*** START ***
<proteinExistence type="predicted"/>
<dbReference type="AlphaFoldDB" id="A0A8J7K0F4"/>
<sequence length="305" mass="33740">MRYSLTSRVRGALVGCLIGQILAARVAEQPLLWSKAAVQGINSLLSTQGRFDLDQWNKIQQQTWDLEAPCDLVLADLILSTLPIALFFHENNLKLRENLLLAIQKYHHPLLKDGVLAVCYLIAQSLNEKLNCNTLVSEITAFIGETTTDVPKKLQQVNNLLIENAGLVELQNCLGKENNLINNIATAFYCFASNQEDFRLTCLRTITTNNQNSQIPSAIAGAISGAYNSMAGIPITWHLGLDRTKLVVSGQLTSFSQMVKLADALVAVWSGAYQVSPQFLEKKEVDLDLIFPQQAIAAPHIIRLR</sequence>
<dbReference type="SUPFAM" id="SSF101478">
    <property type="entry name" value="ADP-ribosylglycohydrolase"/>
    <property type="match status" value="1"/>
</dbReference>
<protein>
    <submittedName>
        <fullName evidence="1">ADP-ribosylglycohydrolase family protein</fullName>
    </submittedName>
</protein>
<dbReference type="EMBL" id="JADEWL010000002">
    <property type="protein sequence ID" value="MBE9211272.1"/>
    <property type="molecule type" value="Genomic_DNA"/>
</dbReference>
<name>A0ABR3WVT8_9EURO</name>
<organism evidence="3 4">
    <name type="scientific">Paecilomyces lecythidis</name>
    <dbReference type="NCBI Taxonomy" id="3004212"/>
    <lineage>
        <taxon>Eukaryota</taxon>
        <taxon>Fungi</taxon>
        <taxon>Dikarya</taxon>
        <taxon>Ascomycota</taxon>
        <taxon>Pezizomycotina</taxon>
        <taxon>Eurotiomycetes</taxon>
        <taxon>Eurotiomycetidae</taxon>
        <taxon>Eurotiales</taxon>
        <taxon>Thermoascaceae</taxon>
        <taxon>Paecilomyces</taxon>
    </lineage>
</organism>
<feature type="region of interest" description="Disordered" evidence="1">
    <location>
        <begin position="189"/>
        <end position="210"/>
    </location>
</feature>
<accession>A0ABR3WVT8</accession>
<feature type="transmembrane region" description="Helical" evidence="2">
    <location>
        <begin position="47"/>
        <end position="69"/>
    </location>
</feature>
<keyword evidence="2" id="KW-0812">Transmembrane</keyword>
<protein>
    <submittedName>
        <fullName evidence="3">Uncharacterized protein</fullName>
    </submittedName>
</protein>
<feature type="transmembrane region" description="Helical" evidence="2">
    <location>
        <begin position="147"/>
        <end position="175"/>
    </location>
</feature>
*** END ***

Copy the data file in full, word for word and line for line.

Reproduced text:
<proteinExistence type="predicted"/>
<dbReference type="AlphaFoldDB" id="A0A8J7K0F4"/>
<sequence length="305" mass="33740">MRYSLTSRVRGALVGCLIGQILAARVAEQPLLWSKAAVQGINSLLSTQGRFDLDQWNKIQQQTWDLEAPCDLVLADLILSTLPIALFFHENNLKLRENLLLAIQKYHHPLLKDGVLAVCYLIAQSLNEKLNCNTLVSEITAFIGETTTDVPKKLQQVNNLLIENAGLVELQNCLGKENNLINNIATAFYCFASNQEDFRLTCLRTITTNNQNSQIPSAIAGAISGAYNSMAGIPITWHLGLDRTKLVVSGQLTSFSQMVKLADALVAVWSGAYQVSPQFLEKKEVDLDLIFPQQAIAAPHIIRLR</sequence>
<dbReference type="SUPFAM" id="SSF101478">
    <property type="entry name" value="ADP-ribosylglycohydrolase"/>
    <property type="match status" value="1"/>
</dbReference>
<protein>
    <submittedName>
        <fullName evidence="1">ADP-ribosylglycohydrolase family protein</fullName>
    </submittedName>
</protein>
<dbReference type="EMBL" id="JADEWL010000002">
    <property type="protein sequence ID" value="MBE9211272.1"/>
    <property type="molecule type" value="Genomic_DNA"/>
</dbReference>
<name>A0ABR3WVT8_9EURO</name>
<organism evidence="3 4">
    <name type="scientific">Paecilomyces lecythidis</name>
    <dbReference type="NCBI Taxonomy" id="3004212"/>
    <lineage>
        <taxon>Eukaryota</taxon>
        <taxon>Fungi</taxon>
        <taxon>Dikarya</taxon>
        <taxon>Ascomycota</taxon>
        <taxon>Pezizomycotina</taxon>
        <taxon>Eurotiomycetes</taxon>
        <taxon>Eurotiomycetidae</taxon>
        <taxon>Eurotiales</taxon>
        <taxon>Thermoascaceae</taxon>
        <taxon>Paecilomyces</taxon>
    </lineage>
</organism>
<feature type="region of interest" description="Disordered" evidence="1">
    <location>
        <begin position="189"/>
        <end position="210"/>
    </location>
</feature>
<accession>A0ABR3WVT8</accession>
<feature type="transmembrane region" description="Helical" evidence="2">
    <location>
        <begin position="47"/>
        <end position="69"/>
    </location>
</feature>
<keyword evidence="2" id="KW-0812">Transmembrane</keyword>
<protein>
    <submittedName>
        <fullName evidence="3">Uncharacterized protein</fullName>
    </submittedName>
</protein>
<feature type="transmembrane region" description="Helical" evidence="2">
    <location>
        <begin position="147"/>
        <end position="175"/>
    </location>
</feature>